New ones:


21. Why is that the “Con Chavez el Pueblo es el Gobierno” and “Con Chavez todo el Poder para el Pueblo” slogans are not forbidden in official ads?

A cartoon that describes the robolution quite well

September 14, 2006

Of course we are going to enrich uranium, but first things first

Princeton group hacks Diebold voting machine

September 14, 2006

Abstract from the Center for Information Technology Policy at Princeton University on breaking the security of a Diebold voting machine, should we make a collection and send them a Smartmatic machine? You can watch the video showing the hacking:. Who was it that said Venezuela had the safest voting system in the world? Ignorance is bliss indeed!

Security Analysis of the Diebold AccuVote-TS Voting Machine

Ariel J. Feldman, J. Alex Halderman, and Edward W. Felten

Abstract   This paper presents a fully independent
security study of a Diebold AccuVote-TS voting machine, including its
hardware and software. We obtained the machine from a private party.
Analysis of the machine, in light of real election procedures, shows
that it is vulnerable to extremely serious attacks. For example, an
attacker who gets physical access to a machine or its removable memory
card for as little as one minute could install malicious code;
malicious code on a machine could steal votes undetectably, modifying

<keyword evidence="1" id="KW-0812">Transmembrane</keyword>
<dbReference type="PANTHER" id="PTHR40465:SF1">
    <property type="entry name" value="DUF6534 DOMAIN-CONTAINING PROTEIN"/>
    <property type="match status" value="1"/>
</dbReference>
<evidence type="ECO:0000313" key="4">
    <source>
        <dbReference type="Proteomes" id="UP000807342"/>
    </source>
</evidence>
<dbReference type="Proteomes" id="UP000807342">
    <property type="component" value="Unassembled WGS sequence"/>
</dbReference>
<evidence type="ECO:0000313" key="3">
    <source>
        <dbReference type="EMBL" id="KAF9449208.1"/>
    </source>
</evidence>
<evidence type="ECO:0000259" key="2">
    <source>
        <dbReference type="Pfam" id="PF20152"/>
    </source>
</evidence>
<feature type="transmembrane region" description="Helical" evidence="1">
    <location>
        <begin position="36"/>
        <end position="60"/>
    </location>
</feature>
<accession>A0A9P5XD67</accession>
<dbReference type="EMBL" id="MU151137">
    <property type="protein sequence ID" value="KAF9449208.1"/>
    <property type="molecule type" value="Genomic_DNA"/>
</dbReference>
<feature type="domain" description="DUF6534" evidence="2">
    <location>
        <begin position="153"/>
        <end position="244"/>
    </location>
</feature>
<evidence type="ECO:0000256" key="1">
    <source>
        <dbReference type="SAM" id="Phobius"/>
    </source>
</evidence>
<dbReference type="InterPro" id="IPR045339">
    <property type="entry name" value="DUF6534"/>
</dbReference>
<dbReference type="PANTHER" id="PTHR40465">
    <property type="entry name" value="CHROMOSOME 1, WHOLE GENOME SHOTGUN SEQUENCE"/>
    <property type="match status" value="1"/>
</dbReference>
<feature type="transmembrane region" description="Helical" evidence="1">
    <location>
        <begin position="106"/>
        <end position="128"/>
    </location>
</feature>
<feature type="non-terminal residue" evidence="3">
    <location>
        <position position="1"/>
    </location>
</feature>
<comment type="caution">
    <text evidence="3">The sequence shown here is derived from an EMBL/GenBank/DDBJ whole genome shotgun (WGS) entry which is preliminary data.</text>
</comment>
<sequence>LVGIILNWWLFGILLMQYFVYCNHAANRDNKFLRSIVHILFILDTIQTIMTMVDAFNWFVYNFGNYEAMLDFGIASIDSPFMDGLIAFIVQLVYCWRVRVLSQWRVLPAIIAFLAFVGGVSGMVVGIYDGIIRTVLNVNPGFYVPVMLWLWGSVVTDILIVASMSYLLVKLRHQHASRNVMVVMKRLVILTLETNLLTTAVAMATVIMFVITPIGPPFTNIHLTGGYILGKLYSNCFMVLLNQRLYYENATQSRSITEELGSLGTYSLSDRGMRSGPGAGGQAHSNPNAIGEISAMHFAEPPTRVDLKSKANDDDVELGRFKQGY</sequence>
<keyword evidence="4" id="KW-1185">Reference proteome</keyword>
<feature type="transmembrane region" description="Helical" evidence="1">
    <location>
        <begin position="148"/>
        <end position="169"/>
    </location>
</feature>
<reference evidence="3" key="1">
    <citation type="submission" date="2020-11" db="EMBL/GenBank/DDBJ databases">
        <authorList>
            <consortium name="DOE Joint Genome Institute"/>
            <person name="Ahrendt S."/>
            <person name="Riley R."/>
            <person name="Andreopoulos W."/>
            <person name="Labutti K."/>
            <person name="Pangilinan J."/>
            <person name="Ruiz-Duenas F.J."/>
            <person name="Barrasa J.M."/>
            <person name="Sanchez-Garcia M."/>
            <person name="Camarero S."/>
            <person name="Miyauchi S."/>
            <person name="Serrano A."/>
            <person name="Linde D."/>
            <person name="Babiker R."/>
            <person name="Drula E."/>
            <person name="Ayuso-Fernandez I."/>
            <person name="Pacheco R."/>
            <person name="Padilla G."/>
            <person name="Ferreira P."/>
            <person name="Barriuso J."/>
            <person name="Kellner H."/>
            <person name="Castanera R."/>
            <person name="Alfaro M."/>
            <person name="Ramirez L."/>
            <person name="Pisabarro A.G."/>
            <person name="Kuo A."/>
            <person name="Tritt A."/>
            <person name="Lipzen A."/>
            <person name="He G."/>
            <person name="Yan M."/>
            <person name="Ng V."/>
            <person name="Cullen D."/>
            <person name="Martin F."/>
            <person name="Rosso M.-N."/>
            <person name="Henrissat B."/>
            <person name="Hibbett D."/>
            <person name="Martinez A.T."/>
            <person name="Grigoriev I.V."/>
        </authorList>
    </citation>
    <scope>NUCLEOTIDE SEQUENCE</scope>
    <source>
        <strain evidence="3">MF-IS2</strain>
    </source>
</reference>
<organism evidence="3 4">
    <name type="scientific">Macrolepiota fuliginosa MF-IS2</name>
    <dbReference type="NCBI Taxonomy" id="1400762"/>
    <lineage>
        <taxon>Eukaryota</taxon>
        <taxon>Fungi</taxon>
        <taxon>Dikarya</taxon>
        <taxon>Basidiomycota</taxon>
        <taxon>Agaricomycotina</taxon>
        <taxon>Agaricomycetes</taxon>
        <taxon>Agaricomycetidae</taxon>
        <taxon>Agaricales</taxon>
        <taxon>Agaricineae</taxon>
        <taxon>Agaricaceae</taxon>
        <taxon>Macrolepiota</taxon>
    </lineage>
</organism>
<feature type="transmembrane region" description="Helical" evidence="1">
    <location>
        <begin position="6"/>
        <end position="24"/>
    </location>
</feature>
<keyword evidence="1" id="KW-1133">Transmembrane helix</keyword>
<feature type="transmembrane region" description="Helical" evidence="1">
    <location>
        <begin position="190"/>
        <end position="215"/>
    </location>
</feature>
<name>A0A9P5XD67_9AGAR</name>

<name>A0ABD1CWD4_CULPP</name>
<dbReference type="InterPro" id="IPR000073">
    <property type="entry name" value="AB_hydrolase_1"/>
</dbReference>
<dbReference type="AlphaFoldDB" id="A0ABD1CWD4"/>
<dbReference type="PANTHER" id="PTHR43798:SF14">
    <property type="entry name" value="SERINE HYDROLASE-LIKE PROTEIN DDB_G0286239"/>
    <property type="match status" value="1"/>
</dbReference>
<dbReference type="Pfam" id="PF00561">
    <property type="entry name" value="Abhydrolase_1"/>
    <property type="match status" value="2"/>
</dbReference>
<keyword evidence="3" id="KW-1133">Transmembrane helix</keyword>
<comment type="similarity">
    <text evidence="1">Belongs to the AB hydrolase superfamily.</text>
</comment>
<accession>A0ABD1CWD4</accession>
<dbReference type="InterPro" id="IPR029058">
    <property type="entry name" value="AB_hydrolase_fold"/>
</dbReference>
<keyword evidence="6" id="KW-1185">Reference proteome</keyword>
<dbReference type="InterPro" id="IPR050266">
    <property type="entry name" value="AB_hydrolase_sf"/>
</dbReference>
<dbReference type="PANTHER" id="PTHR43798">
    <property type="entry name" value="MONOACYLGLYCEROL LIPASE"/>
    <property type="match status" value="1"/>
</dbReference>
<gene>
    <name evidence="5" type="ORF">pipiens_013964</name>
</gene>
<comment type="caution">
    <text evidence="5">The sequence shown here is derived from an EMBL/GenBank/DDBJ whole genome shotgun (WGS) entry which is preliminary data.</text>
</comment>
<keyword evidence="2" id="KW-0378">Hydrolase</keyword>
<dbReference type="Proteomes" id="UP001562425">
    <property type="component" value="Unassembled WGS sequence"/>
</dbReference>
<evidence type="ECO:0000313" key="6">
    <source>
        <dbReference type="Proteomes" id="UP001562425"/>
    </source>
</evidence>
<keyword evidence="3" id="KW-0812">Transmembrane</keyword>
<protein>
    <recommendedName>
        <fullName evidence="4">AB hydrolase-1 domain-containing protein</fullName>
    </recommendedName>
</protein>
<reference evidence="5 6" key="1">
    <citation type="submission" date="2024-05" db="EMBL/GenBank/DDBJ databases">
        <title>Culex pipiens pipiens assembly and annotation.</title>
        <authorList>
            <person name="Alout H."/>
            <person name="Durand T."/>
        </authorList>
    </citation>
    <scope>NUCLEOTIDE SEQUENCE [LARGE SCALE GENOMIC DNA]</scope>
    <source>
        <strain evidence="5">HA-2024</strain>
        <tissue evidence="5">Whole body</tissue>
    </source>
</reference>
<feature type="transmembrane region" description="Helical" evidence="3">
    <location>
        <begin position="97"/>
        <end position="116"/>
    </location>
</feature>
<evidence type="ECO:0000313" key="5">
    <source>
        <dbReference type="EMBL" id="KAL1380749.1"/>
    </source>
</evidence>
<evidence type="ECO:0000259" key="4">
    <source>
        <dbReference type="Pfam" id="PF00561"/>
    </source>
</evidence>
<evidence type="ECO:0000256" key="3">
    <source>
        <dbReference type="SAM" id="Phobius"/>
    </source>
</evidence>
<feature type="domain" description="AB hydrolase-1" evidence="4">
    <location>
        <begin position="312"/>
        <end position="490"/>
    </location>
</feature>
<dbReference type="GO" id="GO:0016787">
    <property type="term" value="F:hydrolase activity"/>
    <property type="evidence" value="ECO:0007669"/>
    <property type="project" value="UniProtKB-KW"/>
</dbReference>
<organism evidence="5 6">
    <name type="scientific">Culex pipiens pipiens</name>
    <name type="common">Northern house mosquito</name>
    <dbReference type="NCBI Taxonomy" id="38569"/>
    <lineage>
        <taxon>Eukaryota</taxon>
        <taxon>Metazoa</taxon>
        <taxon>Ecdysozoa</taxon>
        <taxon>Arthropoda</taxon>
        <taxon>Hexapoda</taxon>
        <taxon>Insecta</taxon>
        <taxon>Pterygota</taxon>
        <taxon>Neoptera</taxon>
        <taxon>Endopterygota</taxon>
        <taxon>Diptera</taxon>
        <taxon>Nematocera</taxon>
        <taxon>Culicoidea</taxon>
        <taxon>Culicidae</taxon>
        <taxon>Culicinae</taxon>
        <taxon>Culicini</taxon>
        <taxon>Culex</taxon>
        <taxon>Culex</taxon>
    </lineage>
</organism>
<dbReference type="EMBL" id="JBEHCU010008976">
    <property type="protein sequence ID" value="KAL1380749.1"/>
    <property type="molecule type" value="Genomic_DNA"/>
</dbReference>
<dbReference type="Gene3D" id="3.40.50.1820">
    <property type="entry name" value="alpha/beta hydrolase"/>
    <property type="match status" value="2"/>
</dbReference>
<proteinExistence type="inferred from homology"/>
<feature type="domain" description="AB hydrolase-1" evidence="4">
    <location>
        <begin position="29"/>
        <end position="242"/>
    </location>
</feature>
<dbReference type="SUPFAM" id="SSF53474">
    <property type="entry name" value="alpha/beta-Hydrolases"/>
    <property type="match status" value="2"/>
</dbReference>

all records, logs, and counters to be consistent with the fraudulent
vote count it creates. An attacker could also create malicious code
that spreads automatically and silently from machine to machine during
normal election activities — a voting-machine virus. We have
constructed working demonstrations of these attacks in our
lab. Mitigating these threats will require changes to the voting
machine’s hardware and software and the adoption of more rigorous
election procedures.

Treating Chávez as a harmless idealist is dangerous

September 14, 2006

From today’s Financial Times (subscription required after a couple of days)

Treating Chávez as a harmless idealist is dangerous by Richard Lapper in the Financial Times

Over
the past few months Hugo Chávez has put the most inveterate traveller
to shame. One minute the endlessly energetic, anti-American president
of Venezuela is in Moscow signing a deal to buy military helicopters
and manufacture Kalashnikovs; the next he is in Beijing promising to
step up oil sales to China; and then he is in Damascus threatening,
alongside Bashar Assad, president of Syria, to “dig the grave of US
imperialism”.

In between, he finds time to visit assorted African
and Asian capitals in order to press his campaign to win one of the
temporary seats on the United Nations Security Council. This week he is
in Havana where he is soon likely to be bashing the Americans again at
the summit of the non-aligned movement.

It
is still customary for critics, outside Venezuela at least, to dismiss
Mr Chávez as an eccentric idealist lost in the kind of romantic
fantasies that one of his favourite literary characters, Don Quixote,
used to pursue. Mr Chávez might sound like a dangerous extremist but
like Cervantes’ hero he is essentially harmless, the argument runs.

Apologists,
such as Luiz Inácio Lula da Silva, the Brazilian president, al-ways
draw the distinction between what Mr Chávez says and what he does. “I